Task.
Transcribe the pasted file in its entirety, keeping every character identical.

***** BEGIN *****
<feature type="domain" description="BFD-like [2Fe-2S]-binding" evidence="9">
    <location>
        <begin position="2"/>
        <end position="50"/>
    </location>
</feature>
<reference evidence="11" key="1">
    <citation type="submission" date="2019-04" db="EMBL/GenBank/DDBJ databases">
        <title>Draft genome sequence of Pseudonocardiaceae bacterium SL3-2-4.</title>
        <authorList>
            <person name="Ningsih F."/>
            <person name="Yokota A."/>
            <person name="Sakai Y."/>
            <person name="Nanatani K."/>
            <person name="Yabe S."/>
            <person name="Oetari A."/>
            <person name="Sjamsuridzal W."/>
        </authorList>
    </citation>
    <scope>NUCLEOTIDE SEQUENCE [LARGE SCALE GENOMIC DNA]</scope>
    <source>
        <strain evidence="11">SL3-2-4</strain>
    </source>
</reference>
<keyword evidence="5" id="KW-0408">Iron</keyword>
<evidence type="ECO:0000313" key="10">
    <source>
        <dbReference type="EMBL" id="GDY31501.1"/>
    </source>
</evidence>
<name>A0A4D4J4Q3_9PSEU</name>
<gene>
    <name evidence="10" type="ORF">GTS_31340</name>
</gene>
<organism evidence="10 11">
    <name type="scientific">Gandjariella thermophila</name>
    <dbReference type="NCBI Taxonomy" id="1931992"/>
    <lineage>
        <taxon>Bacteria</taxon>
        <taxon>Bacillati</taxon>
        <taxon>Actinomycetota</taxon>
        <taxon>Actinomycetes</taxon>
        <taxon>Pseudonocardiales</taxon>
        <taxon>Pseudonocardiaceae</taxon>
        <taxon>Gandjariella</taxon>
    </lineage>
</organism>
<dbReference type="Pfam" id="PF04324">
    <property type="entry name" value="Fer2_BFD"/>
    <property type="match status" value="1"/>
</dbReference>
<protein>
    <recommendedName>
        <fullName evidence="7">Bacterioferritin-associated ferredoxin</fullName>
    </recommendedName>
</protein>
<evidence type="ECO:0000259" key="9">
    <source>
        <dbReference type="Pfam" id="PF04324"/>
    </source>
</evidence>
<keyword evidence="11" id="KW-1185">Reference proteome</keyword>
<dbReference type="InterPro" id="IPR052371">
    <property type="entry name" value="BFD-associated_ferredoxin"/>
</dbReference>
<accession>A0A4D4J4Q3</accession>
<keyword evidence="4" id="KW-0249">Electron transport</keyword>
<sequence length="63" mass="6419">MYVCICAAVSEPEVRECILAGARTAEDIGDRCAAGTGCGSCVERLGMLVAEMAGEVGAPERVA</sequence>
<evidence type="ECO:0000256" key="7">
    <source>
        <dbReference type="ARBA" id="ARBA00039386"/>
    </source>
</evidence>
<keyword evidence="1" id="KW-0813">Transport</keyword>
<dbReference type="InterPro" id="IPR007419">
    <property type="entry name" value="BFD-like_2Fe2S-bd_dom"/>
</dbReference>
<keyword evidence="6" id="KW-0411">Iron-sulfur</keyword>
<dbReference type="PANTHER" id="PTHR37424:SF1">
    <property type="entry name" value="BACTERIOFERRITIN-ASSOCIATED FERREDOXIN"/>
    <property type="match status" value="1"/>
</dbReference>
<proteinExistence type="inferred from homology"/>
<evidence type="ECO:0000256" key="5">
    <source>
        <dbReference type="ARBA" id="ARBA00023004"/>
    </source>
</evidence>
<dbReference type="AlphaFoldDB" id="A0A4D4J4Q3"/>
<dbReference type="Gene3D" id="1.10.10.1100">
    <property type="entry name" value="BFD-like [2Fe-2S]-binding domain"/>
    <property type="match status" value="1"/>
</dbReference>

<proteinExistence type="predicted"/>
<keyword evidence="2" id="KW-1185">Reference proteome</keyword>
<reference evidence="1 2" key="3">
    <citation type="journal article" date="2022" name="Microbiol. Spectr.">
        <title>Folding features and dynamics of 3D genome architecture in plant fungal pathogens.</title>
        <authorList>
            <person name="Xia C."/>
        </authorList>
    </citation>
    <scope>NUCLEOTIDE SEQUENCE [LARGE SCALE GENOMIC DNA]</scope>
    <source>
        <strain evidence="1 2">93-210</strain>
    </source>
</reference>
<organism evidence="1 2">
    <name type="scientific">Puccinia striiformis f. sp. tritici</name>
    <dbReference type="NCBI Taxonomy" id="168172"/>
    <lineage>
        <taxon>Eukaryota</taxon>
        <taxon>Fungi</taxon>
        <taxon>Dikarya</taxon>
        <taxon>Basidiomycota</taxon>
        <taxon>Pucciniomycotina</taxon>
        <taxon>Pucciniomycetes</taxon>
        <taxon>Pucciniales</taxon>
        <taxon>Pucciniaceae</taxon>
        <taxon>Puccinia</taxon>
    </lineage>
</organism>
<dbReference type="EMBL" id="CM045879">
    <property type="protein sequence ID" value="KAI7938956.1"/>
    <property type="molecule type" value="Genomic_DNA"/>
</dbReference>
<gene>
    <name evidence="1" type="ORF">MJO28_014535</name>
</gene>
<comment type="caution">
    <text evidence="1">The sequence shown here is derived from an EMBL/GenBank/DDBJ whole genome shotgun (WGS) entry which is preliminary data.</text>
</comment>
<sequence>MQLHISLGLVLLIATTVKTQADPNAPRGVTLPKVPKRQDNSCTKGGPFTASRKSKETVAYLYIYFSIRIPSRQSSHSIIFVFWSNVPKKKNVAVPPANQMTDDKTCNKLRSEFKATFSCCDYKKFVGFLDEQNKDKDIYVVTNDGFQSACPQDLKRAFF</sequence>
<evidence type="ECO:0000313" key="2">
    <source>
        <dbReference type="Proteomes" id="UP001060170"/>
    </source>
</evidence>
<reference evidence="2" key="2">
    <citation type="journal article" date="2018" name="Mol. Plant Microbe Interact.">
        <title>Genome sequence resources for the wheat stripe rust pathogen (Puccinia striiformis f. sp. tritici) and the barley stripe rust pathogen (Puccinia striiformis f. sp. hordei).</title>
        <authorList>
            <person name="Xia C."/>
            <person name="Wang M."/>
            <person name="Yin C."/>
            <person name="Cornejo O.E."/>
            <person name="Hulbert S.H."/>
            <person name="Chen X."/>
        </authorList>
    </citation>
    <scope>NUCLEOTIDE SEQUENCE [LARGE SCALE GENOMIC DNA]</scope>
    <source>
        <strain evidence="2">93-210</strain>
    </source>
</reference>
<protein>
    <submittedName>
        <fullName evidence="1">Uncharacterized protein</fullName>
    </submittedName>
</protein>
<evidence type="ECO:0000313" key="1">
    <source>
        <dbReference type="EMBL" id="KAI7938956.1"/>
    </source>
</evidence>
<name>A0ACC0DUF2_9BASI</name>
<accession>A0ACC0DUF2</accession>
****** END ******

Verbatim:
<feature type="domain" description="BFD-like [2Fe-2S]-binding" evidence="9">
    <location>
        <begin position="2"/>
        <end position="50"/>
    </location>
</feature>
<reference evidence="11" key="1">
    <citation type="submission" date="2019-04" db="EMBL/GenBank/DDBJ databases">
        <title>Draft genome sequence of Pseudonocardiaceae bacterium SL3-2-4.</title>
        <authorList>
            <person name="Ningsih F."/>
            <person name="Yokota A."/>
            <person name="Sakai Y."/>
            <person name="Nanatani K."/>
            <person name="Yabe S."/>
            <person name="Oetari A."/>
            <person name="Sjamsuridzal W."/>
        </authorList>
    </citation>
    <scope>NUCLEOTIDE SEQUENCE [LARGE SCALE GENOMIC DNA]</scope>
    <source>
        <strain evidence="11">SL3-2-4</strain>
    </source>
</reference>
<keyword evidence="5" id="KW-0408">Iron</keyword>
<evidence type="ECO:0000313" key="10">
    <source>
        <dbReference type="EMBL" id="GDY31501.1"/>
    </source>
</evidence>
<name>A0A4D4J4Q3_9PSEU</name>
<gene>
    <name evidence="10" type="ORF">GTS_31340</name>
</gene>
<organism evidence="10 11">
    <name type="scientific">Gandjariella thermophila</name>
    <dbReference type="NCBI Taxonomy" id="1931992"/>
    <lineage>
        <taxon>Bacteria</taxon>
        <taxon>Bacillati</taxon>
        <taxon>Actinomycetota</taxon>
        <taxon>Actinomycetes</taxon>
        <taxon>Pseudonocardiales</taxon>
        <taxon>Pseudonocardiaceae</taxon>
        <taxon>Gandjariella</taxon>
    </lineage>
</organism>
<dbReference type="Pfam" id="PF04324">
    <property type="entry name" value="Fer2_BFD"/>
    <property type="match status" value="1"/>
</dbReference>
<protein>
    <recommendedName>
        <fullName evidence="7">Bacterioferritin-associated ferredoxin</fullName>
    </recommendedName>
</protein>
<evidence type="ECO:0000259" key="9">
    <source>
        <dbReference type="Pfam" id="PF04324"/>
    </source>
</evidence>
<keyword evidence="11" id="KW-1185">Reference proteome</keyword>
<dbReference type="InterPro" id="IPR052371">
    <property type="entry name" value="BFD-associated_ferredoxin"/>
</dbReference>
<accession>A0A4D4J4Q3</accession>
<keyword evidence="4" id="KW-0249">Electron transport</keyword>
<sequence length="63" mass="6419">MYVCICAAVSEPEVRECILAGARTAEDIGDRCAAGTGCGSCVERLGMLVAEMAGEVGAPERVA</sequence>
<evidence type="ECO:0000256" key="7">
    <source>
        <dbReference type="ARBA" id="ARBA00039386"/>
    </source>
</evidence>
<keyword evidence="1" id="KW-0813">Transport</keyword>
<dbReference type="InterPro" id="IPR007419">
    <property type="entry name" value="BFD-like_2Fe2S-bd_dom"/>
</dbReference>
<keyword evidence="6" id="KW-0411">Iron-sulfur</keyword>
<dbReference type="PANTHER" id="PTHR37424:SF1">
    <property type="entry name" value="BACTERIOFERRITIN-ASSOCIATED FERREDOXIN"/>
    <property type="match status" value="1"/>
</dbReference>
<proteinExistence type="inferred from homology"/>
<evidence type="ECO:0000256" key="5">
    <source>
        <dbReference type="ARBA" id="ARBA00023004"/>
    </source>
</evidence>
<dbReference type="AlphaFoldDB" id="A0A4D4J4Q3"/>
<dbReference type="Gene3D" id="1.10.10.1100">
    <property type="entry name" value="BFD-like [2Fe-2S]-binding domain"/>
    <property type="match status" value="1"/>
</dbReference>

<proteinExistence type="predicted"/>
<keyword evidence="2" id="KW-1185">Reference proteome</keyword>
<reference evidence="1 2" key="3">
    <citation type="journal article" date="2022" name="Microbiol. Spectr.">
        <title>Folding features and dynamics of 3D genome architecture in plant fungal pathogens.</title>
        <authorList>
            <person name="Xia C."/>
        </authorList>
    </citation>
    <scope>NUCLEOTIDE SEQUENCE [LARGE SCALE GENOMIC DNA]</scope>
    <source>
        <strain evidence="1 2">93-210</strain>
    </source>
</reference>
<organism evidence="1 2">
    <name type="scientific">Puccinia striiformis f. sp. tritici</name>
    <dbReference type="NCBI Taxonomy" id="168172"/>
    <lineage>
        <taxon>Eukaryota</taxon>
        <taxon>Fungi</taxon>
        <taxon>Dikarya</taxon>
        <taxon>Basidiomycota</taxon>
        <taxon>Pucciniomycotina</taxon>
        <taxon>Pucciniomycetes</taxon>
        <taxon>Pucciniales</taxon>
        <taxon>Pucciniaceae</taxon>
        <taxon>Puccinia</taxon>
    </lineage>
</organism>
<dbReference type="EMBL" id="CM045879">
    <property type="protein sequence ID" value="KAI7938956.1"/>
    <property type="molecule type" value="Genomic_DNA"/>
</dbReference>
<gene>
    <name evidence="1" type="ORF">MJO28_014535</name>
</gene>
<comment type="caution">
    <text evidence="1">The sequence shown here is derived from an EMBL/GenBank/DDBJ whole genome shotgun (WGS) entry which is preliminary data.</text>
</comment>
<sequence>MQLHISLGLVLLIATTVKTQADPNAPRGVTLPKVPKRQDNSCTKGGPFTASRKSKETVAYLYIYFSIRIPSRQSSHSIIFVFWSNVPKKKNVAVPPANQMTDDKTCNKLRSEFKATFSCCDYKKFVGFLDEQNKDKDIYVVTNDGFQSACPQDLKRAFF</sequence>
<evidence type="ECO:0000313" key="2">
    <source>
        <dbReference type="Proteomes" id="UP001060170"/>
    </source>
</evidence>
<reference evidence="2" key="2">
    <citation type="journal article" date="2018" name="Mol. Plant Microbe Interact.">
        <title>Genome sequence resources for the wheat stripe rust pathogen (Puccinia striiformis f. sp. tritici) and the barley stripe rust pathogen (Puccinia striiformis f. sp. hordei).</title>
        <authorList>
            <person name="Xia C."/>
            <person name="Wang M."/>
            <person name="Yin C."/>
            <person name="Cornejo O.E."/>
            <person name="Hulbert S.H."/>
            <person name="Chen X."/>
        </authorList>
    </citation>
    <scope>NUCLEOTIDE SEQUENCE [LARGE SCALE GENOMIC DNA]</scope>
    <source>
        <strain evidence="2">93-210</strain>
    </source>
</reference>
<protein>
    <submittedName>
        <fullName evidence="1">Uncharacterized protein</fullName>
    </submittedName>
</protein>
<evidence type="ECO:0000313" key="1">
    <source>
        <dbReference type="EMBL" id="KAI7938956.1"/>
    </source>
</evidence>
<name>A0ACC0DUF2_9BASI</name>
<accession>A0ACC0DUF2</accession>